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09.07.2019

Auckland Regional Public Health Service (ARPHS) has been notified of a case of measles in a New Zealander travelling from Bali to Auckland. The person did not know they had measles at the time.

Auckland Regional Public Health Service Clinical Director Dr Julia Peters says people who may have been in contact with that person should be vigilant for symptoms of the highly infectious disease.

“It can take 7-14 days to start experiencing symptoms and you are most at risk if you’re not immune to measles, either because you haven’t been vaccinated or you haven’t had the disease previously,” Dr Peters says.

Measles is an airborne disease that spreads easily through the air via coughing and sneezing.

Flight details:

  • The person departed Bali (Denpasar) on Emirates Flight EK450 at 4.45pm local time on 3 July.
  • The flight landed at Auckland International Airport at 4.20am on Thursday 4 July.
  • The person was seated in economy class, near the rear of the plane.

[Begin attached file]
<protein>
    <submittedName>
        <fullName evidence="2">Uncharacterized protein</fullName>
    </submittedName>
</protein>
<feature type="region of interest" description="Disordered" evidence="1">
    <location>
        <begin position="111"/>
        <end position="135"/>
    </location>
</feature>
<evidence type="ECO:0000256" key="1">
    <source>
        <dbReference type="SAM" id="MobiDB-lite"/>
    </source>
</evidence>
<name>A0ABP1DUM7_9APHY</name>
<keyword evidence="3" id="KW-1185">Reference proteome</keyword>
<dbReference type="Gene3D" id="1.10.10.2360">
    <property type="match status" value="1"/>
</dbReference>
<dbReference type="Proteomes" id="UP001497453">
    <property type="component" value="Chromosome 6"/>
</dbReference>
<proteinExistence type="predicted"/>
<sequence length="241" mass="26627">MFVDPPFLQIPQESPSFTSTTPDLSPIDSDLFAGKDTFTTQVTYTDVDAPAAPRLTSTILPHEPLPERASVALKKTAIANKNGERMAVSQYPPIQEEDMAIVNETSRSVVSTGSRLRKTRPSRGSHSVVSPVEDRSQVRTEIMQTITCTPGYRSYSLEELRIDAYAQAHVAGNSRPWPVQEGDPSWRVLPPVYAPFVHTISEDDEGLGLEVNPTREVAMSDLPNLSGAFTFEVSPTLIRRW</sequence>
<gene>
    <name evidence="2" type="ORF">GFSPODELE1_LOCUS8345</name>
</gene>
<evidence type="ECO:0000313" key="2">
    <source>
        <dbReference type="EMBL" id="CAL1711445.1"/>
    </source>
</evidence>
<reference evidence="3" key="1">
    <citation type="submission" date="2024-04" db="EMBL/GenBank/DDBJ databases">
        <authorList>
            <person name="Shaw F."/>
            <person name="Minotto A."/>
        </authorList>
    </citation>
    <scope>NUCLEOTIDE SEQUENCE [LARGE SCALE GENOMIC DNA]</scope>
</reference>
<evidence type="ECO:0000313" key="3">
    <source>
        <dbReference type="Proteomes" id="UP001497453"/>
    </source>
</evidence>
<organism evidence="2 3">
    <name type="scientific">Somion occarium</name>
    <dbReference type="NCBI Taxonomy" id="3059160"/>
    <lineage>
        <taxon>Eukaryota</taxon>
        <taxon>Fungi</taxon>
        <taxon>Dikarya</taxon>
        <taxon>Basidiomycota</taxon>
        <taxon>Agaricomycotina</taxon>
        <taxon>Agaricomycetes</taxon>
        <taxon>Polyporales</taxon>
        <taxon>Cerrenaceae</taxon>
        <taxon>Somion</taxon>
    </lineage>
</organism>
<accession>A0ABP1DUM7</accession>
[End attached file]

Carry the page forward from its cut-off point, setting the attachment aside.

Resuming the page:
• People who were also seated in this location and who are not immune to measles may be at risk of catching the illness.

The passenger went into isolation shortly after arriving back in New Zealand.

Anyone who was on the same flight, or in the airport arrivals area around the same time as the case, should watch out for measles symptoms from around Thursday 11 July.

Dr Peters says those symptoms include a high fever, runny nose, cough and sore red eyes.

“A few days later a rash starts on the face and neck, then spreads to the rest of the body,” she says.

If you were on the flight and are unsure whether you’re immune to measles, talk to your doctor or call Healthline on 0800 611 116 for advice.

If you do start to develop symptoms that could be measles, also contact your doctor. Be sure to call ahead to prevent potentially infecting others in the waiting room.

Vaccination with the Measles, Mumps, Rubella vaccine (MMR) offers the best protection against measles. One dose will prevent measles in 95 per cent of people, while having two doses will protect 99 per cent of people who have the vaccine.

For more information or advice on measles, please call Healthline on 0800 611 116, or see our measles page or Ministry of Health website.

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